So, curiously, the author is able to impart a fresh and first-hand quality to a book bristling with antiquarian detail. We are given entry to Execution Dock and Rag Fair, the glasshouses of Ratcliff Highway, and the foredoomed ‘fields’ where the churches are set, like markers on a battle-plan, as the urban tide flows irresistibly out to the east. The tramps and waifs in the earlier period might have stepped from Colonel Jack, though their inner life is more richly apprehended by Ackroyd. The modern derelicts are cast out by institutions, and grow strange in their isolation: ‘He was a collector, and at weekends he would search paths or fields for old coins and artefacts; the objects he discovered were not valuable, but he was drawn to their status as forgotten and discarded things.’ In general, the modern narrative is comparably effective, except when it turns into a police-procedural near the end as the detective thrashes about to find a line on the murders, or a plot to connect the grisly churchyard profanations. Sometimes the symmetry becomes a perfect mirror-image in the story, as when a 1980s character reverses the journey which Dyer makes from London to Stonehenge. A sign of the times, by the way, that both Ackroyd and John Fowles, in his latest novel, should send their Georgian creations crawling about Stonehenge, which not long ago would have seemed one of the purest un-Augustan activities.
Ackroyd has taken Hawksmoor’s known interest in pre-Gothic architectural theory and made Dyer into a kind of rebel against the Enlightenment. He encounters Christopher Wren in the role of a devotee of Gresham’s College empiricism, and then takes part in a dialogue (appropriately, in a Restoration comedy mode) with John Vanbrugh, cast as inquisitive modern in contrast with Dyer’s suspicious loyalties to the ancient. He believes with the most credulous antiquarians in the reality of a Temple of Diana beneath St Paul’s. And the modern Hawksmoor in turn is forced to look for truth in the flickering signs of an electronic age, in the desperate semiology of urbanism. Ackroyd makes an intense and memorable logic of such phantasmagoria, in a novel remarkable for power, ingenuity and subtlety alike.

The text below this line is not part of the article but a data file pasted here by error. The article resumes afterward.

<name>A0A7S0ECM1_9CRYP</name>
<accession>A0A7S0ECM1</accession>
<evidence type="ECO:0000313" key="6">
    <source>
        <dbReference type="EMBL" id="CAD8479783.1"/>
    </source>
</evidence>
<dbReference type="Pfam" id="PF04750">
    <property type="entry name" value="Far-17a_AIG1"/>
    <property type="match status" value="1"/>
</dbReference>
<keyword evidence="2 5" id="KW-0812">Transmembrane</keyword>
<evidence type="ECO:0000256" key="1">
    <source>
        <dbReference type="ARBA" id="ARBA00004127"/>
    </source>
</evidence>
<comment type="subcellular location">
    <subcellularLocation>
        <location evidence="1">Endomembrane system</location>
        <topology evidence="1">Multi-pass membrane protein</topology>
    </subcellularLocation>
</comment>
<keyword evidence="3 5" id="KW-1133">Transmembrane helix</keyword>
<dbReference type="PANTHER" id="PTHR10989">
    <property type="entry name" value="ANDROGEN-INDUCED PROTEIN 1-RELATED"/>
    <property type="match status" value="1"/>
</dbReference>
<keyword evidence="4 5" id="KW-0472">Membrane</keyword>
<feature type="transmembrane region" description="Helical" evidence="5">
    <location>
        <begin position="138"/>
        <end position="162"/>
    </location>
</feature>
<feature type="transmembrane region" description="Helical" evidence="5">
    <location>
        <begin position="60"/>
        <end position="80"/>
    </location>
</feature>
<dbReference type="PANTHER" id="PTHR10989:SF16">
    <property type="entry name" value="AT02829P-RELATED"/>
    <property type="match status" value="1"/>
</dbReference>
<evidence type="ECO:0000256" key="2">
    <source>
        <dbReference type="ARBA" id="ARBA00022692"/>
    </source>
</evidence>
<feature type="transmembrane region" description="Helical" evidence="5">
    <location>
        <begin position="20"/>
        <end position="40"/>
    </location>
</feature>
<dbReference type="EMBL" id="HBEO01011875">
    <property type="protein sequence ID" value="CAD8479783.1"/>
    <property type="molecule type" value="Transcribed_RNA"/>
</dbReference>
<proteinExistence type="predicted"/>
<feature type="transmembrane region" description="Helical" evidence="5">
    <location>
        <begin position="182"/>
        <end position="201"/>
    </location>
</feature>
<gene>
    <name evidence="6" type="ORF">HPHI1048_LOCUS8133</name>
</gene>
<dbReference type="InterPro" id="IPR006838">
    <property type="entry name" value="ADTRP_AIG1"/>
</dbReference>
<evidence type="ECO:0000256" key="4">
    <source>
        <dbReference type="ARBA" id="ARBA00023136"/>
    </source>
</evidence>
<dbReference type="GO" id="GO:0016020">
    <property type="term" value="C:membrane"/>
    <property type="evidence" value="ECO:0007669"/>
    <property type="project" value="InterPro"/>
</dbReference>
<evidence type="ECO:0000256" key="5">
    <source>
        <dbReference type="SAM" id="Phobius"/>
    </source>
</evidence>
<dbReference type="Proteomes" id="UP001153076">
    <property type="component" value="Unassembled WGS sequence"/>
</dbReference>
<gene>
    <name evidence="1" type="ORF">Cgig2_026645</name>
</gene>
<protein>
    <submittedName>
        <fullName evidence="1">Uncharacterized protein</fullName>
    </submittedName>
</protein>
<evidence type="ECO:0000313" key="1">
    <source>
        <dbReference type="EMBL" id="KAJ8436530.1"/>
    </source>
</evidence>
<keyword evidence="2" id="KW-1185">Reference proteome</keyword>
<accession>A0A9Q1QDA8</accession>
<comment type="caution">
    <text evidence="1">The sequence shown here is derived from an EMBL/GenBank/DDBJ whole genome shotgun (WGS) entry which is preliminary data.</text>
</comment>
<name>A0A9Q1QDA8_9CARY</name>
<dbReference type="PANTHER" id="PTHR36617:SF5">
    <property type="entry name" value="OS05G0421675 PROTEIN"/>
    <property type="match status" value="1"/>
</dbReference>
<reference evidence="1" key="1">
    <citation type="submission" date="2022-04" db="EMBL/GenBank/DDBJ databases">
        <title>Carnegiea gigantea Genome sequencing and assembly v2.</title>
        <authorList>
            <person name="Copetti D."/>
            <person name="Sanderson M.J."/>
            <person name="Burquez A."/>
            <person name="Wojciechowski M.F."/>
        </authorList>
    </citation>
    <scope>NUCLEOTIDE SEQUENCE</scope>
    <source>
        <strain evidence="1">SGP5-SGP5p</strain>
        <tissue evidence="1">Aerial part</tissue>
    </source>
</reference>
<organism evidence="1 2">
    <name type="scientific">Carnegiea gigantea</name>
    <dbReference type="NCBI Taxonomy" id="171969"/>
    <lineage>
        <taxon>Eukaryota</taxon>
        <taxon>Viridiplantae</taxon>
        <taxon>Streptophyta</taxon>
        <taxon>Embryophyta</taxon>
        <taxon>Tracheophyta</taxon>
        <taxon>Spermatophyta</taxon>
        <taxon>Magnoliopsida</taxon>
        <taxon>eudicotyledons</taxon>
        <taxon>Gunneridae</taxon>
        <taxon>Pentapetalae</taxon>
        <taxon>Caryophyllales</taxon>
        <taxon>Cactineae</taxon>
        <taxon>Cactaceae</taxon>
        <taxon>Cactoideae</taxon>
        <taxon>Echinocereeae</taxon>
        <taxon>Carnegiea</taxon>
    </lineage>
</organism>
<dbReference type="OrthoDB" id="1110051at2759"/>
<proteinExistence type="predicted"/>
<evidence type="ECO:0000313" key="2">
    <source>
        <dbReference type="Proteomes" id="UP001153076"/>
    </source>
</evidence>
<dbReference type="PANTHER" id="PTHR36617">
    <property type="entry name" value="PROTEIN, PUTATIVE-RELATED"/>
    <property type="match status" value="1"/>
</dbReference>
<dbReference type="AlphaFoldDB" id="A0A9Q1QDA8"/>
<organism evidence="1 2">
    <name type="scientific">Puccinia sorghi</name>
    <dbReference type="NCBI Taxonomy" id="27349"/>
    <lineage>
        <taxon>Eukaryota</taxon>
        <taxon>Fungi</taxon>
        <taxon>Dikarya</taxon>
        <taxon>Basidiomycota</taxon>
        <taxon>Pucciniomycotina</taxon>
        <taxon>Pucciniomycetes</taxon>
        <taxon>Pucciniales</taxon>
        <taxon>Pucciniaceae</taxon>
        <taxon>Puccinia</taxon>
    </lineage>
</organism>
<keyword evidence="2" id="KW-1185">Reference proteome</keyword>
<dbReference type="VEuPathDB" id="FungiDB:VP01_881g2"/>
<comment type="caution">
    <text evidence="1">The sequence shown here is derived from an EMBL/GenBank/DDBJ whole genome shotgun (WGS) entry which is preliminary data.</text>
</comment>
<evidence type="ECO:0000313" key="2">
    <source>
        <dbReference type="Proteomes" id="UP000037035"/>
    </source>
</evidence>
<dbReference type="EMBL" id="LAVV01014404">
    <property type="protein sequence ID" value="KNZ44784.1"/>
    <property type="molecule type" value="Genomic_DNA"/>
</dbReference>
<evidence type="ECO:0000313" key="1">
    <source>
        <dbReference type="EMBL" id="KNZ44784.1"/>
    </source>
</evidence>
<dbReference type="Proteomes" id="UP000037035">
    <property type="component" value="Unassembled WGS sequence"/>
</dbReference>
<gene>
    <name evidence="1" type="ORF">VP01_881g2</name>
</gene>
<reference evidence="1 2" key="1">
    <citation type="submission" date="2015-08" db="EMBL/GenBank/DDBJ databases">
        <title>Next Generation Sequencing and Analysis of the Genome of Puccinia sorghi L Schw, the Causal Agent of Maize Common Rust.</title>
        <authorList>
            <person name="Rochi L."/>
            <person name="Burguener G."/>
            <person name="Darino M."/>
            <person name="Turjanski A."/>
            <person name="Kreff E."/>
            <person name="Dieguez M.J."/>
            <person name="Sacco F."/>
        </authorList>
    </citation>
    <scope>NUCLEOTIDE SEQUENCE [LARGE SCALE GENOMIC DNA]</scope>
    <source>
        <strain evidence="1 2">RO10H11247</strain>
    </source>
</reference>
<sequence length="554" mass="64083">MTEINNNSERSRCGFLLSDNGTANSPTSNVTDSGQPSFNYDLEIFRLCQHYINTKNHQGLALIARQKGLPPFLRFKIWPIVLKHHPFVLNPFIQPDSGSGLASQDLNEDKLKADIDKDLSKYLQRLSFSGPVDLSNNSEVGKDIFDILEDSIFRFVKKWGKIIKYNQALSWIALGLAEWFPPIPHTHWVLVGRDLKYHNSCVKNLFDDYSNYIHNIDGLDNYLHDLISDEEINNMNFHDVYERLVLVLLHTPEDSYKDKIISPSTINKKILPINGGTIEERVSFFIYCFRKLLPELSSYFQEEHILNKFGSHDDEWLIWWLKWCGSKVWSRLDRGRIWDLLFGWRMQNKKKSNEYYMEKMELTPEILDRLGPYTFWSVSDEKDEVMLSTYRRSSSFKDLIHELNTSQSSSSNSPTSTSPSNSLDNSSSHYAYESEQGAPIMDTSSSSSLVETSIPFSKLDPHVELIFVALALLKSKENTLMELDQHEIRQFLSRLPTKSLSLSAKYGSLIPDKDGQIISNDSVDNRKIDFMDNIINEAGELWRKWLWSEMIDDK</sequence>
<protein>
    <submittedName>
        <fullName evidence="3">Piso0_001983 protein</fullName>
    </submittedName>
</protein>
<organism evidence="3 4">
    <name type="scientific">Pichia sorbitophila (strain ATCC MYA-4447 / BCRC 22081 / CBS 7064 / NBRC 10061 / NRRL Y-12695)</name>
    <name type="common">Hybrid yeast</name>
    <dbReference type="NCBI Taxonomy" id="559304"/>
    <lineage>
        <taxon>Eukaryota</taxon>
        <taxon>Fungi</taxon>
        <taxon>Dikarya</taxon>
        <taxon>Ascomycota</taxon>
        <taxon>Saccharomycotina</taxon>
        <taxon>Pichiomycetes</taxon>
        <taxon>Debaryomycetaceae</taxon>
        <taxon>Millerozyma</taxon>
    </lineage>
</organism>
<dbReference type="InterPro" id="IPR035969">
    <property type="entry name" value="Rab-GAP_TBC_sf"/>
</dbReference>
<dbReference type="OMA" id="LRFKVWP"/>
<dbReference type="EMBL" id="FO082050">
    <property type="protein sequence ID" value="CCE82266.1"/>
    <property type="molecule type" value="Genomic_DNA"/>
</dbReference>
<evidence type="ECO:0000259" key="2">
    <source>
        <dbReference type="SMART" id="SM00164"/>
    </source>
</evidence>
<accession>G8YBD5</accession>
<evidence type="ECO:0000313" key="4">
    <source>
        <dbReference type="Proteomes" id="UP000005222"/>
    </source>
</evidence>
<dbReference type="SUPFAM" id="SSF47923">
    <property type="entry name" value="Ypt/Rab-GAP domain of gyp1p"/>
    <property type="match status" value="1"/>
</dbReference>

The historic span of Paradise Postponed is that of post-war England, as witnessed chiefly by the family of a fashionable left-wing cleric named Simeon Simcox. The story looks back from his death in 1985 and, neatly and undemandingly, intertwines events of the past forty-odd years. This family saga side works comparatively well, and John Mortimer could properly have been content with exploring his Thames Valley Forsytes in their several roles. But a demon whispered to the author that a chronicle of the nation was called for, and so we get periodic anatomies of Britain dropped into the book without much reference to anything else going on. As a result, the decent truth of Mortimer’s observation is overlaid with unconvincing passages, asserting how representative these people all are. They are, but that is exactly the trouble, and something a more skilful artist might have suppressed.
As it is, the author’s genuine talent for farce and comic anecdote is here laid aside in favour of humdrum versions of instant historiography: ‘It was the end of the sad Seventies, a decade whose contributions to history, the Watergate scandal, President Carter, hot pants and the skateboard, vanished from the memory more quickly than a Chinese dinner.’ The main characters are pre-packaged and fill their allotted space in the narrative with a depressingly perfect fit: the irritable elder son, Henry Simcox, for example, who is described in the accompanying publicity hype as ‘an angry young man turned crusty old Blimp’ (the sad thing is that what we see of him in action doesn’t add to this journalistic shorthand or make it seem an inapt idiom). At the centre of the book’s intrigue is Leslie Titmuss, a working-class lad who ends up as a Tory cabinet minister. His background is evoked with wincing distaste: